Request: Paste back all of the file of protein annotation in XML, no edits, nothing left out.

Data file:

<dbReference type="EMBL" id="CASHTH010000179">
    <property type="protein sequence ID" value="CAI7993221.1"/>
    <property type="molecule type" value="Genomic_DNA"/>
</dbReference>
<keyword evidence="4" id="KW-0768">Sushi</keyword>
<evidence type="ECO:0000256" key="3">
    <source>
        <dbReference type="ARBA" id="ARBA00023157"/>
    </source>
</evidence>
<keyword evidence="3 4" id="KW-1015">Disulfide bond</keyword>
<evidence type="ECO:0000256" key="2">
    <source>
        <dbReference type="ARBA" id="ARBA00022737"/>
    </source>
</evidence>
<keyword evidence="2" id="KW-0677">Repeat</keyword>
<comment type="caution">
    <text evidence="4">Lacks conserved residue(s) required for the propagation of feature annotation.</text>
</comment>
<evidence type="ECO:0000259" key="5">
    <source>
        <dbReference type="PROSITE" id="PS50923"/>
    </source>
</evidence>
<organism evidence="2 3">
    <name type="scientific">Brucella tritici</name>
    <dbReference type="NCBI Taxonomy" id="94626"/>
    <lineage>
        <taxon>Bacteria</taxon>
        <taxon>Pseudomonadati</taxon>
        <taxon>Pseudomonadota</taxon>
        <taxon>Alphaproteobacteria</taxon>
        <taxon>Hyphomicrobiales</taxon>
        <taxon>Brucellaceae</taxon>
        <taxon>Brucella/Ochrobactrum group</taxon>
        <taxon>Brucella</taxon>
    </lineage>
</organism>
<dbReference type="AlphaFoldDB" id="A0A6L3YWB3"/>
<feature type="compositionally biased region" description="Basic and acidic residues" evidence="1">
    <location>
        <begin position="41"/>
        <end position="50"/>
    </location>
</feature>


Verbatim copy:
<dbReference type="EMBL" id="CASHTH010000179">
    <property type="protein sequence ID" value="CAI7993221.1"/>
    <property type="molecule type" value="Genomic_DNA"/>
</dbReference>
<keyword evidence="4" id="KW-0768">Sushi</keyword>
<evidence type="ECO:0000256" key="3">
    <source>
        <dbReference type="ARBA" id="ARBA00023157"/>
    </source>
</evidence>
<keyword evidence="3 4" id="KW-1015">Disulfide bond</keyword>
<evidence type="ECO:0000256" key="2">
    <source>
        <dbReference type="ARBA" id="ARBA00022737"/>
    </source>
</evidence>
<keyword evidence="2" id="KW-0677">Repeat</keyword>
<comment type="caution">
    <text evidence="4">Lacks conserved residue(s) required for the propagation of feature annotation.</text>
</comment>
<evidence type="ECO:0000259" key="5">
    <source>
        <dbReference type="PROSITE" id="PS50923"/>
    </source>
</evidence>
<organism evidence="2 3">
    <name type="scientific">Brucella tritici</name>
    <dbReference type="NCBI Taxonomy" id="94626"/>
    <lineage>
        <taxon>Bacteria</taxon>
        <taxon>Pseudomonadati</taxon>
        <taxon>Pseudomonadota</taxon>
        <taxon>Alphaproteobacteria</taxon>
        <taxon>Hyphomicrobiales</taxon>
        <taxon>Brucellaceae</taxon>
        <taxon>Brucella/Ochrobactrum group</taxon>
        <taxon>Brucella</taxon>
    </lineage>
</organism>
<dbReference type="AlphaFoldDB" id="A0A6L3YWB3"/>
<feature type="compositionally biased region" description="Basic and acidic residues" evidence="1">
    <location>
        <begin position="41"/>
        <end position="50"/>
    </location>
</feature>